Forward July 2017 Forward July 2017 - Page 31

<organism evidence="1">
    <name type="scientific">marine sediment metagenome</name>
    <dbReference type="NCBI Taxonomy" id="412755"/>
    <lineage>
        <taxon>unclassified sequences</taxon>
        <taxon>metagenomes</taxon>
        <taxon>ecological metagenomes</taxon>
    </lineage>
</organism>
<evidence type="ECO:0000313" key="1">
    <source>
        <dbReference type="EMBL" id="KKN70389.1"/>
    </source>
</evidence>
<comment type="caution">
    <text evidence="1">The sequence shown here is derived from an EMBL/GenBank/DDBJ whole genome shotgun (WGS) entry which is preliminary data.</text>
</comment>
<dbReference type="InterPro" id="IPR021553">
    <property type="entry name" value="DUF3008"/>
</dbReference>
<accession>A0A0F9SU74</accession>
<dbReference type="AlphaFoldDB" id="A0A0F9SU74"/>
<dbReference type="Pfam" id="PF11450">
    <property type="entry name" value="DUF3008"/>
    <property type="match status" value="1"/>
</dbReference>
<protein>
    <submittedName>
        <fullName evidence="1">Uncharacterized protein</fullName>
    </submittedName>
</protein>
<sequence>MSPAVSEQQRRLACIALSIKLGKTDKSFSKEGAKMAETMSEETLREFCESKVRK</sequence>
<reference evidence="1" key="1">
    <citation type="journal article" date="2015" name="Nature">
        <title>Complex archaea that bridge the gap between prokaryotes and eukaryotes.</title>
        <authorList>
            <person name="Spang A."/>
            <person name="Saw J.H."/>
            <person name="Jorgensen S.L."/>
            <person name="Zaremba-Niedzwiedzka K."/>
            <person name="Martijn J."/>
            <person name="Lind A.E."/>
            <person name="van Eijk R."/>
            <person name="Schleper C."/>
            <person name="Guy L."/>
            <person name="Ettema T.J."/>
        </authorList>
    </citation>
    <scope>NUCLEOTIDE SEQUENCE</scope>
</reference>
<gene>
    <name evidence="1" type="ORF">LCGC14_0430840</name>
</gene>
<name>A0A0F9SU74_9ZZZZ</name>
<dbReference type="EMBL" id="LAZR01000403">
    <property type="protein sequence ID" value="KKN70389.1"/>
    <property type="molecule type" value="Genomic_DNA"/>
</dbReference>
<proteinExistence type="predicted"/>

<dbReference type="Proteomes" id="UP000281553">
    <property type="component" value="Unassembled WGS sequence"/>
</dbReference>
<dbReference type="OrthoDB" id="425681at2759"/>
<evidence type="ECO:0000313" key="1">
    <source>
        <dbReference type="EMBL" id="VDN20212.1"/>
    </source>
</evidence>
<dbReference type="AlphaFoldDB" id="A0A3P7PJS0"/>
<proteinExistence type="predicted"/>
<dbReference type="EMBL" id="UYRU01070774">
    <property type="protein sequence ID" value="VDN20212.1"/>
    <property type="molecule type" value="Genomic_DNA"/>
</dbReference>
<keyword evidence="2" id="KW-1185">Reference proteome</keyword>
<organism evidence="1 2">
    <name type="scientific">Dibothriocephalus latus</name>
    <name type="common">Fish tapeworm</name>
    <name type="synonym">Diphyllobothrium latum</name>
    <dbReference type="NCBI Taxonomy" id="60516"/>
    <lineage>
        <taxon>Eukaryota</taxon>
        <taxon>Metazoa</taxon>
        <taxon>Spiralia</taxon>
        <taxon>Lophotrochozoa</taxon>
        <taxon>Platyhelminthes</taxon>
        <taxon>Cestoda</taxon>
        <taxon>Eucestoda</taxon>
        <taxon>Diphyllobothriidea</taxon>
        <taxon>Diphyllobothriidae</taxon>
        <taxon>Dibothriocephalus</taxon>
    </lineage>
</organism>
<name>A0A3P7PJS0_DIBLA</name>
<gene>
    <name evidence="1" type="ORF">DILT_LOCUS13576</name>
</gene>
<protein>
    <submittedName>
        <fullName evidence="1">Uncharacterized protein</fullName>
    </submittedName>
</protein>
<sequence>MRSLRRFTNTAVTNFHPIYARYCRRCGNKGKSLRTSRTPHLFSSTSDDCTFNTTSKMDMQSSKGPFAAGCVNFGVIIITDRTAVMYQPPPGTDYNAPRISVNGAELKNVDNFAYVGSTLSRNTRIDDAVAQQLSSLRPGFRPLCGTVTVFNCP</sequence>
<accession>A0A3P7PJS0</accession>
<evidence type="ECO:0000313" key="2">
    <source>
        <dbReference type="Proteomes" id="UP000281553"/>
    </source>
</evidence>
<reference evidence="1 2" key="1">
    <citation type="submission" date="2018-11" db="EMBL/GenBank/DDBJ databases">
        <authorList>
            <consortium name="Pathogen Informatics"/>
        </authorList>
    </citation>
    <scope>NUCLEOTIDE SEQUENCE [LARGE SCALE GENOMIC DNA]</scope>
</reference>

PR E PA R ATORY S C HO OL Out of School Care Out of School Care launched the year doing what it does best: Fun! The January holidays were busy and productive as the children ventured out and about visiting new destinations and returning to some old favourites. The vacation periods are times for making memories with the children who spend time with us. To achieve this the programs reflect the endeavours to find places to go and things to see. To ensure that the children experience all of the things that they might be exposed to if they weren’t in the Centre, much emphasis is placed on visiting touring exhibitions and productions. For example, in January we went to see the Earth show at the Heath Ledger Theatre – a touring theatre production of mechanical pre-historic creatures. If you add this to a soccer incursion, a trip to the movies, a visit to the State Library and a session at Bounce, you can see how varied the program is and how we cater to tastes that are as varied as the children. Our focus this year is growth, to reflect the focus in the Preparatory School. Quite literally we continue to plough efforts into our vegetable gardens and green spaces, also developing an indoor garden to enhance the interior of the Centre. We are also contemplating personal growth with an emphasis on skill building. We are embracing elements such as cookery, wood work, knitting and sewing. We have made chutney from the tomatoes we have grown; baked foods to reflect different cultures we study; written letters via the Warrior Mail organisation; created in the mud kitchen; made movies; built houses, caves and castles; danced and sung; taken nature walks and sometimes, just sometimes, we have quietly sat under a tree and read a book. Once we have climbed it, of course! – deciding the menus; suggesting ideas for the program and giving us the feedback we need to ensure that it meets their needs. Coming up this semester will be The Great Beyblade Challenge, explorations of ancient Greeks, and dinosaurs; virtual trips to Spain, Africa and France as well as the variety of sports, crafts and creative elements we do daily. From the safety of our Centre we travel the world, through time and space! We continue to make sure that the children are fully involved in all aspects of the service Mrs Melanie Berrington Out of School Care Coordinator Engaging students in STEM education Experts in education and industry all agree that the personal and learning skills that will make our children successful in the future pertain to those in the arena of science, technology, engineering and mathematics (STEM). Chances are that the jobs our children will undertake do not even exist yet, however based on what is emerging and changing now, we can safely say that far more jobs will be working intimately with digital machines and intelligent systems. As we work to prepare our children for an uncertain range of possible futures, Preparatory School teachers are using the process of STEM to equip children with critical and creative thinking skills. STEM is much more than a subject area, it is really a philosophy. STEM is actually a way of thinking about learning that caters for the integration of knowledge across disciplines. Equipped with a set of Spheros, a fusion of robotic and digital technology, students as young as Pre-Primary have been inspired to think abstractly. The Spheros can be controlled via an App that allows a user to control them like a remote-controlled car, but teachers have taken it one step further and encouraged students to use block-based code to program the robots to move. Students work in groups to achieve the task and must attend to precision to progress. A vital part of the process is reflection and evaluation of their attempts to meet the challenges and one of the most rewarding outcomes is their increased capacity to work collaboratively. Ms Bethany Tracey Preparatory School Teacher 31